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From Higher Ed to High School: Industry Professionals at Eastern Christian High School

From Higher Ed to High School: Industry Professionals at Eastern Christian High School



Dr Todd Elder,  Honors Chemistry and STEAM

What is your schooling/experience? Where did you get your degree(s) from, etc.?
BS, CHemistry, Wheaton College
MS, Organic Chemistry, Univ. Kentucky
PhD, Medicinal Chemistry, Univ. Kentucky
Post Doc, Dept Neurology, Univ. Pennsylvania

What college(s)/university did you teach at before coming to Eastern Christian High School?
Prior to coming to ECHS, I worked in the chemical industry for ~25 years, starting as bench chemist working my way up to principal investigator (the equivalent of a research director) at several chemical companies.  When one of the companies I worked for was bought out, I went through the alternate pathways to teaching.

What attracted you about Eastern Christian School? Why did you want to work here?
When my son came to ECHS, the STEAM program was about to be implemented.  Having had numerous high school and college students intern at my last position, I was interested to see if ECHS could use some of the experiences I have had in industry.  I volunteered to help out with the labs and experiments that the STEAM students perform.  I enjoy interacting with students especially when looking at new ideas and concepts.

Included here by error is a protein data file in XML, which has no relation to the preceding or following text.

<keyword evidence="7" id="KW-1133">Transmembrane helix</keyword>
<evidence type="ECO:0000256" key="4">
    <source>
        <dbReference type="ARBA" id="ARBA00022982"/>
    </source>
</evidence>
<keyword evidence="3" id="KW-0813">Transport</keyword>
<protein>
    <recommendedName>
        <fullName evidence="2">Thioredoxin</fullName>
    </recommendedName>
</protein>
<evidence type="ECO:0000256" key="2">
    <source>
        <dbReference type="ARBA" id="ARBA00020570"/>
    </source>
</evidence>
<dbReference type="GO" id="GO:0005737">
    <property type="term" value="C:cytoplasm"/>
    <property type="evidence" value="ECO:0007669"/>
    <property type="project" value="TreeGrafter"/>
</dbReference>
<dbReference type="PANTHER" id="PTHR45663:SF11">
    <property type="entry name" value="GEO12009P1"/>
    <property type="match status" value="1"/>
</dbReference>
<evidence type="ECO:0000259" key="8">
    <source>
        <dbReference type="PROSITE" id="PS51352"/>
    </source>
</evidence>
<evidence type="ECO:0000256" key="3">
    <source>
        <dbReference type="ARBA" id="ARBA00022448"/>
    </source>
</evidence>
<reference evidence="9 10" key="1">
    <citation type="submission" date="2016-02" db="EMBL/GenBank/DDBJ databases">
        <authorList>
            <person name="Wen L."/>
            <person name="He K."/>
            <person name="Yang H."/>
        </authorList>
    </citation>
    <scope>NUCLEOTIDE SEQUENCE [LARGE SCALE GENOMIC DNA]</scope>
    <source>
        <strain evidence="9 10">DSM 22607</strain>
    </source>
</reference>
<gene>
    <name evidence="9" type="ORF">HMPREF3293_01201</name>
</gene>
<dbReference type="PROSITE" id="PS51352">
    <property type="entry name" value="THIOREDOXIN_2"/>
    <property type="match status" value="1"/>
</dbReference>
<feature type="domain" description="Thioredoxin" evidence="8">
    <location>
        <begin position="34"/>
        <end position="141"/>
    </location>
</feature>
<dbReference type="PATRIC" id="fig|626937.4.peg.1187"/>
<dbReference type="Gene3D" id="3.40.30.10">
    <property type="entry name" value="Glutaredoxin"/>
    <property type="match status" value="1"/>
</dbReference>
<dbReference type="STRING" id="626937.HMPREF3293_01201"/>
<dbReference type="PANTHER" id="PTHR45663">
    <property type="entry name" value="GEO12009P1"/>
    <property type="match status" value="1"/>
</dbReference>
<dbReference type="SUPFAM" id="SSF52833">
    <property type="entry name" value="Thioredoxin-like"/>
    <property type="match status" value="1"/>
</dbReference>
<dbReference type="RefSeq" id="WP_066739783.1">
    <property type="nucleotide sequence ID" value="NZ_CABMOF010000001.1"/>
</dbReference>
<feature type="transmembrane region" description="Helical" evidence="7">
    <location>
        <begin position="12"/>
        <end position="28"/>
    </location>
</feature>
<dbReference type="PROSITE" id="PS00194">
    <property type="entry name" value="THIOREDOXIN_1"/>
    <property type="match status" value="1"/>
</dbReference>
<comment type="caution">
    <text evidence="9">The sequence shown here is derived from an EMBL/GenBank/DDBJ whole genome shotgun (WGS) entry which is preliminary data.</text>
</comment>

What difference are there between high school students and college students? Similarities?
That is hard to say.  One might say, maturity levels or knowledge base, but I have worked with both high school and college student that excelled at both.  The students that have worked with have all been science oriented so their desire to learn and get their hands in the lab have been high.  Probably, the biggest difference would be that college students have begun to figure out what they want to do as a career.

What’s the most fun thing about working in a high school?
Hands down, interacting with the students.

What’s the most challenging?
For many years I have been tasked to solve difficult technical challenges.  To do this, some of the basic concepts of chemistry have become so ingrained that I take it for granted.  My biggest challenge is to try to see the material from the students point of view and describe that material so that it is clear to them.

How has your faith been integral to your work here?
To me, science and faith go hand in hand.  The more I dig into elegance of the molecular world, the more I see the creativity of God.  It is my hope that I can help students see the hand of God in creation.

95% of EC graduates go on to college/university. If you could give EC graduates one bit of advice for succeeding at the next level, what would it be?
My advice would be to prioritize your time.   College offers a certain degree of freedom that will test most students, especially since there isn’t anyone there to tell you what to do.  College life is exciting with all it has to offer.  So be mindful of who your are and who you want to be.